Another Steve Jobs (unsent) email puts Apple back on the defensive in ebook trial

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Further updateAn interesting snippit to come out of the trial is that Apple doubled its iBooks business in 2012, yet its market-share remained unchanged at 20 percent. This means the rest of the market (predominantly Amazon, of course) also doubled its ebook sales last year. eBooks have clearly re-popularised reading.

Update: Apple has now entered into evidence the email that was sent, and that one talks only about the pricing Apple wants, making no mention of moving Amazon to the agent model. The DOJ may still try to argue that the draft shows intent, but as Apple’s legal team has argued, it’s unfair to draw conclusions of the intent of someone unable to put his side of the story.

Just when Apple seemed to be getting the upper hand in the ebooks trial, the DOJ produced a second email from Steve Jobs which casts doubt on Apple’s claims that it was “indifferent” to the pricing models adopted by competitors such as Amazon, reports Fortune.

The DOJ case against Apple is predicated on the claim that Apple put pressure on publishers to sell to Amazon on the same terms as Apple, the so-called ‘agency model’ in which publishers set the price of each book and retailers take a percentage, instead of the wholesale model, where retailers buy in bulk and set their own prices.

Apple has denied this, stating that while it wanted the agency model for its own store, it was “indifferent” – a word it has used on the stand twice – to the arrangements publishers had with other retailers. The DOJ has now entered into evidence Exhibit 55, an email from Steve Jobs to Eddy Cue which appears to directly contradict this claim …  Read more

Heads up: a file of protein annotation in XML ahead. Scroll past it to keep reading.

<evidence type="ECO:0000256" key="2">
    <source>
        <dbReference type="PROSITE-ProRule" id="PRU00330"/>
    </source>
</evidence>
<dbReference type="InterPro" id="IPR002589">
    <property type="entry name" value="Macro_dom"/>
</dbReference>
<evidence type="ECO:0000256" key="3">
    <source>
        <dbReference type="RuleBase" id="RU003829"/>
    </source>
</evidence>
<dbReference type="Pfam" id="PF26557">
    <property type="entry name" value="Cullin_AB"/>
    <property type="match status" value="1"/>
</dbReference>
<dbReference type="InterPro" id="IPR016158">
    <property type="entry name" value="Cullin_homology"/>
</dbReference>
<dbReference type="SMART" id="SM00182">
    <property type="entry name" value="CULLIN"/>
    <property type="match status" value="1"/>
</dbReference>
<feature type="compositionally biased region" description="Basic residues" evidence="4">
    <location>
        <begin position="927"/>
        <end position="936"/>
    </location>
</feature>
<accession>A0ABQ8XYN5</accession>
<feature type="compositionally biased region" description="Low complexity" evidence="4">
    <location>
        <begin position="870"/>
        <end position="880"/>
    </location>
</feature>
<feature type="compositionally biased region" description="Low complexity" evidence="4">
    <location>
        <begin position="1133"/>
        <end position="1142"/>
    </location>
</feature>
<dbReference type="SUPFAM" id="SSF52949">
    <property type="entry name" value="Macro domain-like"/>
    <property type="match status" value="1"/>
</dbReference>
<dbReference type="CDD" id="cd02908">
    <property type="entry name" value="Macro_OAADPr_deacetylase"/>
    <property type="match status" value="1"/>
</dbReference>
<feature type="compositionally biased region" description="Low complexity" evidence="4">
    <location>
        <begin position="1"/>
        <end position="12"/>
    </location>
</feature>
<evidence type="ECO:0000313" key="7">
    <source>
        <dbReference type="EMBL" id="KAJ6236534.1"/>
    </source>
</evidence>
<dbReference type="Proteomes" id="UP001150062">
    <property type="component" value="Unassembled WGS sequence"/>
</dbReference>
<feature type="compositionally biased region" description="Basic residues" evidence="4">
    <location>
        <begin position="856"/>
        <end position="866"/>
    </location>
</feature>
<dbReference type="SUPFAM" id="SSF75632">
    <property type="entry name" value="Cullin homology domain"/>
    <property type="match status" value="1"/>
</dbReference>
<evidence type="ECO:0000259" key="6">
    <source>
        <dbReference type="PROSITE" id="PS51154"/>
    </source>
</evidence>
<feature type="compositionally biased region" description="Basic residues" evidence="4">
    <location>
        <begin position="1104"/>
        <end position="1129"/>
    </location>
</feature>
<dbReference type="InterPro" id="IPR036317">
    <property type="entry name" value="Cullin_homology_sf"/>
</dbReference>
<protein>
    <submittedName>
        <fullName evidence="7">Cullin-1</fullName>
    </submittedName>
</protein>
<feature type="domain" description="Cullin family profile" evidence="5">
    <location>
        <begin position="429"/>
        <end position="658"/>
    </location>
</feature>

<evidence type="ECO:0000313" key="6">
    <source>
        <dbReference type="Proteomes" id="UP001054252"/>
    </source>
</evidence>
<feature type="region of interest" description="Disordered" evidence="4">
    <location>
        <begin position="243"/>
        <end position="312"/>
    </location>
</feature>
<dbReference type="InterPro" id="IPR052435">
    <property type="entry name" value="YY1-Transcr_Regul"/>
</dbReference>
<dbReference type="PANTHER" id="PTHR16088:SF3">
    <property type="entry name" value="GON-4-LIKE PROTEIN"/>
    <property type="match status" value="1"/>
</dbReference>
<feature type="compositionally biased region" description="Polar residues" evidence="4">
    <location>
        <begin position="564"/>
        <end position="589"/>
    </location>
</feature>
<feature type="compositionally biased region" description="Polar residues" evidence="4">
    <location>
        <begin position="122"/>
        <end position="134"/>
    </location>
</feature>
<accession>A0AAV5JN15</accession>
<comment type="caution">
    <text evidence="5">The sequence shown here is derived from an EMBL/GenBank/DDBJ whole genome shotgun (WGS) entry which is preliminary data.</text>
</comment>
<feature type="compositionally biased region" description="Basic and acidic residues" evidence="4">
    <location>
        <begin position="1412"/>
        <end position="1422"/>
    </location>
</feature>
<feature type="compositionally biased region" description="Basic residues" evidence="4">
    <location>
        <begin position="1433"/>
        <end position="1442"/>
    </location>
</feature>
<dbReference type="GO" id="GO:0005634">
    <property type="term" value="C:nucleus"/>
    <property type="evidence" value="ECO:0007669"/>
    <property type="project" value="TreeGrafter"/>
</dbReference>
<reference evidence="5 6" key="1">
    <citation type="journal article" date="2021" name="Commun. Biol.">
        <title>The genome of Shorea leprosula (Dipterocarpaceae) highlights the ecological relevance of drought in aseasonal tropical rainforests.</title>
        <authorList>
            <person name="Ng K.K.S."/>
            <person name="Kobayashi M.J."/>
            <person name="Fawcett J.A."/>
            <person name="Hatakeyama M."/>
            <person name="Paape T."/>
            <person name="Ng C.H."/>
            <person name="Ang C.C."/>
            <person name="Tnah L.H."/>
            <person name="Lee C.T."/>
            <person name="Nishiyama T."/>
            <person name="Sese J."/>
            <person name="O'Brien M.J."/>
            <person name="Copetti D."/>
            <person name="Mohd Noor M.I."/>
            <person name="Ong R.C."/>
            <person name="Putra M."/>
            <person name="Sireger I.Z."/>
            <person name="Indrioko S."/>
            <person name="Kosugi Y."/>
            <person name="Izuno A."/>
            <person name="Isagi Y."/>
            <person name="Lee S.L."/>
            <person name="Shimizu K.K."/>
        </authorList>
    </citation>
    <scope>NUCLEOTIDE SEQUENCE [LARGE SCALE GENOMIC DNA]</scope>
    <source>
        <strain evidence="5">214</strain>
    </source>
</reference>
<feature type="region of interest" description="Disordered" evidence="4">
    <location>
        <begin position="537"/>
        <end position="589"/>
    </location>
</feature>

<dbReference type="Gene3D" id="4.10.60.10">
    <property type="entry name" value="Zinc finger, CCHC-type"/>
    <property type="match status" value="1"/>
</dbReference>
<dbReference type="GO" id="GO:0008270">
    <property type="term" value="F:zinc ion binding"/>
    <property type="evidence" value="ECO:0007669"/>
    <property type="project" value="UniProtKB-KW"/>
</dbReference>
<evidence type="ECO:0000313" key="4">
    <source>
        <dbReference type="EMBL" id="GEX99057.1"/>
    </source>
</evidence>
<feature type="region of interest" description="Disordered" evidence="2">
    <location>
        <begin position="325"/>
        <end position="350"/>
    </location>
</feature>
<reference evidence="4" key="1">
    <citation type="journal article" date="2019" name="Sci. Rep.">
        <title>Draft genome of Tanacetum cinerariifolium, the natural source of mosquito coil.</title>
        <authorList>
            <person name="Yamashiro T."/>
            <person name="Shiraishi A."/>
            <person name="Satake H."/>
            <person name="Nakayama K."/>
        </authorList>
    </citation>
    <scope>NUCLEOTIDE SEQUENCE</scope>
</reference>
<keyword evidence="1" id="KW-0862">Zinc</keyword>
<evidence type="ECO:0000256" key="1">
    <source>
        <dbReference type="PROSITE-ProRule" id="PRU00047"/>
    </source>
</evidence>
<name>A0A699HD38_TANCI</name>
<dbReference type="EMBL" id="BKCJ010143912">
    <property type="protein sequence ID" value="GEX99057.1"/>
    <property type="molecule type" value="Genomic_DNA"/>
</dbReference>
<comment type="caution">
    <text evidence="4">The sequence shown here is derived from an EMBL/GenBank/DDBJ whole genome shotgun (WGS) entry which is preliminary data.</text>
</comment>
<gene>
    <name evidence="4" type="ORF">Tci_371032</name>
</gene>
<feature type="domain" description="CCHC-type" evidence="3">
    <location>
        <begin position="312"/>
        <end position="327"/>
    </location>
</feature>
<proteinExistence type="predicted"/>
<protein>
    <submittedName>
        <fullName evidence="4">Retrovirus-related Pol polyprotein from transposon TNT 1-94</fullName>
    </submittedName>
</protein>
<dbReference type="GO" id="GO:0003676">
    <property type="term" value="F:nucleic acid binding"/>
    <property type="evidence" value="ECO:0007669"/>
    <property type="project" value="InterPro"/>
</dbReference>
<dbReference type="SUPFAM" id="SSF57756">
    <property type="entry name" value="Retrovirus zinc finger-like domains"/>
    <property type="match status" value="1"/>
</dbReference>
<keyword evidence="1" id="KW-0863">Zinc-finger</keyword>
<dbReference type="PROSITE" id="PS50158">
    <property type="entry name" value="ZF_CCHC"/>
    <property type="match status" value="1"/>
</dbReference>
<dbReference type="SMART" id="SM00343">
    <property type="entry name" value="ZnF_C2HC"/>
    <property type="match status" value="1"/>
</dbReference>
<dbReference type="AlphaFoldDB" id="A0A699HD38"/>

Apple maintains innocence claims in ‘bizarre’ ebook cartel trial starting today

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Apple will today defend itself in a Manhattan court against a Department of Justice case accusing it of leading a cartel designed to force up prices of ebooks, Tim Cook having recently told the AllThingsD D11 conference that the case against it was “bizarre.”

The e-book case to me is bizarre. We’ve done nothing wrong there, and so we’re taking a very principled position. … We’re not going to sign something that says we did something we didn’t do. … So we’re going to fight.

At first blush, it does seem bizarre that Apple could be accused of leading a cartel in a market largely controlled by Amazon, but the claim here is that five leading publishers used their dominant position to force up prices – and that Apple put them up to it.

We tend to agree with AllThingsD that it’s tough to see how Apple can win the case when all five of its alleged ‘fellow cartel members’ have already held up their hands and settled with the DOJ, and where there is a clear paper-trail showing that Steve Jobs was instrumental in leading the changes that led to the price-fixing allegations …  Read more